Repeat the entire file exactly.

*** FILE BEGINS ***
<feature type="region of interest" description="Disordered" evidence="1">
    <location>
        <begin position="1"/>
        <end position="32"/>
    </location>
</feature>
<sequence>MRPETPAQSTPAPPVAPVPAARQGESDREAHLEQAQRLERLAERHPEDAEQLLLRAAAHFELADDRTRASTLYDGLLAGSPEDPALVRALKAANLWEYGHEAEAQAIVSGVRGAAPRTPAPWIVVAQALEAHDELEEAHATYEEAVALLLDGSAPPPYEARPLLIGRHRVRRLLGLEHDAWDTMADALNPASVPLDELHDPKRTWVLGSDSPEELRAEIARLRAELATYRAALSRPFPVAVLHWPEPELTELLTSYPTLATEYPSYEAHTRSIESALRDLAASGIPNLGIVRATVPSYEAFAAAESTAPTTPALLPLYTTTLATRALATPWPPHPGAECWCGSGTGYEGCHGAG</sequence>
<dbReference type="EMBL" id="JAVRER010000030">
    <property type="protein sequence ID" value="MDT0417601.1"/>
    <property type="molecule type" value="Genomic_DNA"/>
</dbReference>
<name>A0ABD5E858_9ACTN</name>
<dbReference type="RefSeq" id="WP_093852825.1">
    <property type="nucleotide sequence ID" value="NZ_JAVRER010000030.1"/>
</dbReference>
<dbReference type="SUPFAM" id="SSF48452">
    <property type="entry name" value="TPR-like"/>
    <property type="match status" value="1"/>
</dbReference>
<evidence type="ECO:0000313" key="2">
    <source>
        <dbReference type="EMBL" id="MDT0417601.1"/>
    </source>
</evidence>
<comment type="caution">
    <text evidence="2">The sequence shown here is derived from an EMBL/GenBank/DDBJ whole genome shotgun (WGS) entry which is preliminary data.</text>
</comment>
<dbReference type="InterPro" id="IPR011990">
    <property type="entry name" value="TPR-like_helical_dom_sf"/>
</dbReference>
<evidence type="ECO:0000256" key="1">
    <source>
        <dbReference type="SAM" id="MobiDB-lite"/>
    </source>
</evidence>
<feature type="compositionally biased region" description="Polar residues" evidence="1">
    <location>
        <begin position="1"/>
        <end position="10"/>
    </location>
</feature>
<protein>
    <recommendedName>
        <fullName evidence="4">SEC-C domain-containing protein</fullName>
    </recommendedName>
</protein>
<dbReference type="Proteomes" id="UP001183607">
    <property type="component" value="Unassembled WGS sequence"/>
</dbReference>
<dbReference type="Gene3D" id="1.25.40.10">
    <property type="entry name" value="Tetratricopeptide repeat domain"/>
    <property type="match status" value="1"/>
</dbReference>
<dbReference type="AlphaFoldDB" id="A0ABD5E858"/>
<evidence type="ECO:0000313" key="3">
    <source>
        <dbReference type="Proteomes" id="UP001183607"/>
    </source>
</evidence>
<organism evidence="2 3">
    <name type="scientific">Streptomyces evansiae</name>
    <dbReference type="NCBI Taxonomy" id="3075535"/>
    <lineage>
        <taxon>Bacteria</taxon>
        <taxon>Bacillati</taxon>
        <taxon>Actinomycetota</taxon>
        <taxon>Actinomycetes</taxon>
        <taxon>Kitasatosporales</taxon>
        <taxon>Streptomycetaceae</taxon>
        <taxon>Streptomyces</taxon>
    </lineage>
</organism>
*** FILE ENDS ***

<feature type="region of interest" description="Disordered" evidence="1">
    <location>
        <begin position="1"/>
        <end position="32"/>
    </location>
</feature>
<sequence>MRPETPAQSTPAPPVAPVPAARQGESDREAHLEQAQRLERLAERHPEDAEQLLLRAAAHFELADDRTRASTLYDGLLAGSPEDPALVRALKAANLWEYGHEAEAQAIVSGVRGAAPRTPAPWIVVAQALEAHDELEEAHATYEEAVALLLDGSAPPPYEARPLLIGRHRVRRLLGLEHDAWDTMADALNPASVPLDELHDPKRTWVLGSDSPEELRAEIARLRAELATYRAALSRPFPVAVLHWPEPELTELLTSYPTLATEYPSYEAHTRSIESALRDLAASGIPNLGIVRATVPSYEAFAAAESTAPTTPALLPLYTTTLATRALATPWPPHPGAECWCGSGTGYEGCHGAG</sequence>
<dbReference type="EMBL" id="JAVRER010000030">
    <property type="protein sequence ID" value="MDT0417601.1"/>
    <property type="molecule type" value="Genomic_DNA"/>
</dbReference>
<name>A0ABD5E858_9ACTN</name>
<dbReference type="RefSeq" id="WP_093852825.1">
    <property type="nucleotide sequence ID" value="NZ_JAVRER010000030.1"/>
</dbReference>
<dbReference type="SUPFAM" id="SSF48452">
    <property type="entry name" value="TPR-like"/>
    <property type="match status" value="1"/>
</dbReference>
<evidence type="ECO:0000313" key="2">
    <source>
        <dbReference type="EMBL" id="MDT0417601.1"/>
    </source>
</evidence>
<comment type="caution">
    <text evidence="2">The sequence shown here is derived from an EMBL/GenBank/DDBJ whole genome shotgun (WGS) entry which is preliminary data.</text>
</comment>
<dbReference type="InterPro" id="IPR011990">
    <property type="entry name" value="TPR-like_helical_dom_sf"/>
</dbReference>
<evidence type="ECO:0000256" key="1">
    <source>
        <dbReference type="SAM" id="MobiDB-lite"/>
    </source>
</evidence>
<feature type="compositionally biased region" description="Polar residues" evidence="1">
    <location>
        <begin position="1"/>
        <end position="10"/>
    </location>
</feature>
<protein>
    <recommendedName>
        <fullName evidence="4">SEC-C domain-containing protein</fullName>
    </recommendedName>
</protein>
<dbReference type="Proteomes" id="UP001183607">
    <property type="component" value="Unassembled WGS sequence"/>
</dbReference>
<dbReference type="Gene3D" id="1.25.40.10">
    <property type="entry name" value="Tetratricopeptide repeat domain"/>
    <property type="match status" value="1"/>
</dbReference>
<dbReference type="AlphaFoldDB" id="A0ABD5E858"/>
<evidence type="ECO:0000313" key="3">
    <source>
        <dbReference type="Proteomes" id="UP001183607"/>
    </source>
</evidence>
<organism evidence="2 3">
    <name type="scientific">Streptomyces evansiae</name>
    <dbReference type="NCBI Taxonomy" id="3075535"/>
    <lineage>
        <taxon>Bacteria</taxon>
        <taxon>Bacillati</taxon>
        <taxon>Actinomycetota</taxon>
        <taxon>Actinomycetes</taxon>
        <taxon>Kitasatosporales</taxon>
        <taxon>Streptomycetaceae</taxon>
        <taxon>Streptomyces</taxon>
    </lineage>
</organism>